National trends in surgical procedures for hepatocellular carcinoma: 1998-2008


  • Presented in part at the 9th Annual Meeting of the American Hepato-Pancreato-Biliary Association, March 13, 2009, Miami, FL.



The incidence of hepatocellular carcinoma (HCC) is rising, and the options for surgical therapy of HCC have evolved recently, but use of surgical therapy has not been characterized on a representative, nationwide basis. We quantified trends in use, mortality, and patient and hospital characteristics for 3 surgical therapies for HCC (resection, ablation, and transplantation) in the United States from 1998 to 2008.


Hospital discharge data from the Nationwide Inpatient Sample were used to quantify procedure-related data for each year. Trends over time were summarized as the average annual percent change (AAPC) and corresponding 95% confidence interval (CI).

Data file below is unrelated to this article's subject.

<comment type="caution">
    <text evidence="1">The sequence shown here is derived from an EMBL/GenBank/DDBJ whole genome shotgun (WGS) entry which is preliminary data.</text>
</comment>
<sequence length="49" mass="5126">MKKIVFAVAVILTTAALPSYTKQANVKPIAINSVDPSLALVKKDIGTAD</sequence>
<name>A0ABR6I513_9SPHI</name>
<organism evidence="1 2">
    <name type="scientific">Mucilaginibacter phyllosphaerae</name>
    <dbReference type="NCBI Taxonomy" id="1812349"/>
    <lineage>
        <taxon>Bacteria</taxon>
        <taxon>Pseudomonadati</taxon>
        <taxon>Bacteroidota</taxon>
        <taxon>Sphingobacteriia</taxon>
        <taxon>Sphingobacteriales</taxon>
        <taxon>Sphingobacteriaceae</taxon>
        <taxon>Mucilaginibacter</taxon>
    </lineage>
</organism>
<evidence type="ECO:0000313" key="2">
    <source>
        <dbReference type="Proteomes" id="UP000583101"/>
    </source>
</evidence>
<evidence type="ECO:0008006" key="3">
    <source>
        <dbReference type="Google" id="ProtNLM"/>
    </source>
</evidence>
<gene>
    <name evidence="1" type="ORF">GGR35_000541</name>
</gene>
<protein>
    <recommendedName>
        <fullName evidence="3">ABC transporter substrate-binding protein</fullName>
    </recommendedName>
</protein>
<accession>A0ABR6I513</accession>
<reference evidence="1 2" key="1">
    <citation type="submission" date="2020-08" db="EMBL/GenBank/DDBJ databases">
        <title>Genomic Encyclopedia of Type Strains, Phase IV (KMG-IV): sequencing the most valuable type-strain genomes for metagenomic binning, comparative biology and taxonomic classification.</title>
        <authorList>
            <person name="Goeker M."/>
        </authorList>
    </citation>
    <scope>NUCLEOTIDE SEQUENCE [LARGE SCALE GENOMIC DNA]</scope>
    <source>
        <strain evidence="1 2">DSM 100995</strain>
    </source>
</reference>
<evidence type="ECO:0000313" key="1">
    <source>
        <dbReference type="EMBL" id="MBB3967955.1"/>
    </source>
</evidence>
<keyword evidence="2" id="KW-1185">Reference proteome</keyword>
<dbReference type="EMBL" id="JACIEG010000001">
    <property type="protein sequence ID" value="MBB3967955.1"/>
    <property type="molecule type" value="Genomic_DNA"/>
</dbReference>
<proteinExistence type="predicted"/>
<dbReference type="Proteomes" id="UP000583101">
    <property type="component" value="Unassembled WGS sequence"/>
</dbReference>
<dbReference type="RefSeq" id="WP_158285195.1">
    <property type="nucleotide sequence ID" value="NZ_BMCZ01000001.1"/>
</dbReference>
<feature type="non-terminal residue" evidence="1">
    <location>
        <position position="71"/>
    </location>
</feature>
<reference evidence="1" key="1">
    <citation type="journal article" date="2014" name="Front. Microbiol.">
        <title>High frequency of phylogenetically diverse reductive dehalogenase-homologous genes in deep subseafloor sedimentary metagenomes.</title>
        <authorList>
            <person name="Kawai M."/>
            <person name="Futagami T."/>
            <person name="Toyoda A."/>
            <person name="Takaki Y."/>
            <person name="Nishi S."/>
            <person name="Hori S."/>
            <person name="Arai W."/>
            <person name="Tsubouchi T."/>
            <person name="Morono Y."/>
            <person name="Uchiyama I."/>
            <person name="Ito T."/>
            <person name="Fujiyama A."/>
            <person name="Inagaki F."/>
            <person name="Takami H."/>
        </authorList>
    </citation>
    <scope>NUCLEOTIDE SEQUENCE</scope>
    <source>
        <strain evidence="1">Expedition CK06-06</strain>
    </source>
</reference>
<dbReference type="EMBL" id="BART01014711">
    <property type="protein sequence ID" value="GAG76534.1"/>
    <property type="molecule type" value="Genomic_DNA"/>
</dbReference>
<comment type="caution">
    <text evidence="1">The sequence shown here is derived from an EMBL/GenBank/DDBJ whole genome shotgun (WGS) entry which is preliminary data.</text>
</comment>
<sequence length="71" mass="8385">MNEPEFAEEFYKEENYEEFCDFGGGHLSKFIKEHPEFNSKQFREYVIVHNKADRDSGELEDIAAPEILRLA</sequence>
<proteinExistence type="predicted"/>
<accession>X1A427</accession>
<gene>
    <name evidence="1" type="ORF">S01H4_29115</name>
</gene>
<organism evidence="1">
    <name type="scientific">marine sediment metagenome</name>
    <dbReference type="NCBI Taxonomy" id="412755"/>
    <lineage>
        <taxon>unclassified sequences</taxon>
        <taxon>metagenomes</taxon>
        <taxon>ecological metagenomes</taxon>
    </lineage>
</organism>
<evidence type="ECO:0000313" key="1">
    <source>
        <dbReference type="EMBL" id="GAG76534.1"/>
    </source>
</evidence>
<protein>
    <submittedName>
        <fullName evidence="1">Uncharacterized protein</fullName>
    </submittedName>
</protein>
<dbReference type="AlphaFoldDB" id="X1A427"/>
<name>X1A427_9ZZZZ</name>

The number of surgical procedures for HCC increased from 1416 to 6769 (AAPC, 13.5%; 95% CI, 10.2%-16.8%). Volumes increased for all surgical procedures, most notably for ablation (AAPC, 17.3%; 95% CI, 6.6%-29.2%) and transplantation (AAPC, 20.9%; 95% CI, 14.1%-28.1%). When analyzed as a proportion of total procedures, there were declines in the relative use of major hepatectomy (35% to 16%; AAPC, −7.2%, 95% CI, −8.8% to −5.6%) and wedge resection (37% to 22%; AAPC, −4.8%; 95% CI, −6.2% to −3.4%), while the proportion accounted for by transplantation increased (16% to 35%; AAPC, 4.4%; 95% CI, 0.2%-8.9%). Inpatient mortality decreased for each procedure individually and overall from 7.3% to 4.6% (AAPC, −7.7%; 95% CI, −10.8% to −4.5%), despite increasing age and comorbidity burden.


The use of surgical therapy for HCC has increased dramatically over the last decade, with a relative shift away from liver resection and toward liver transplantation. These therapeutic modalities must be better targeted to make the most appropriate use of limited health care resources. Cancer 2012;. © 2011 American Cancer Society.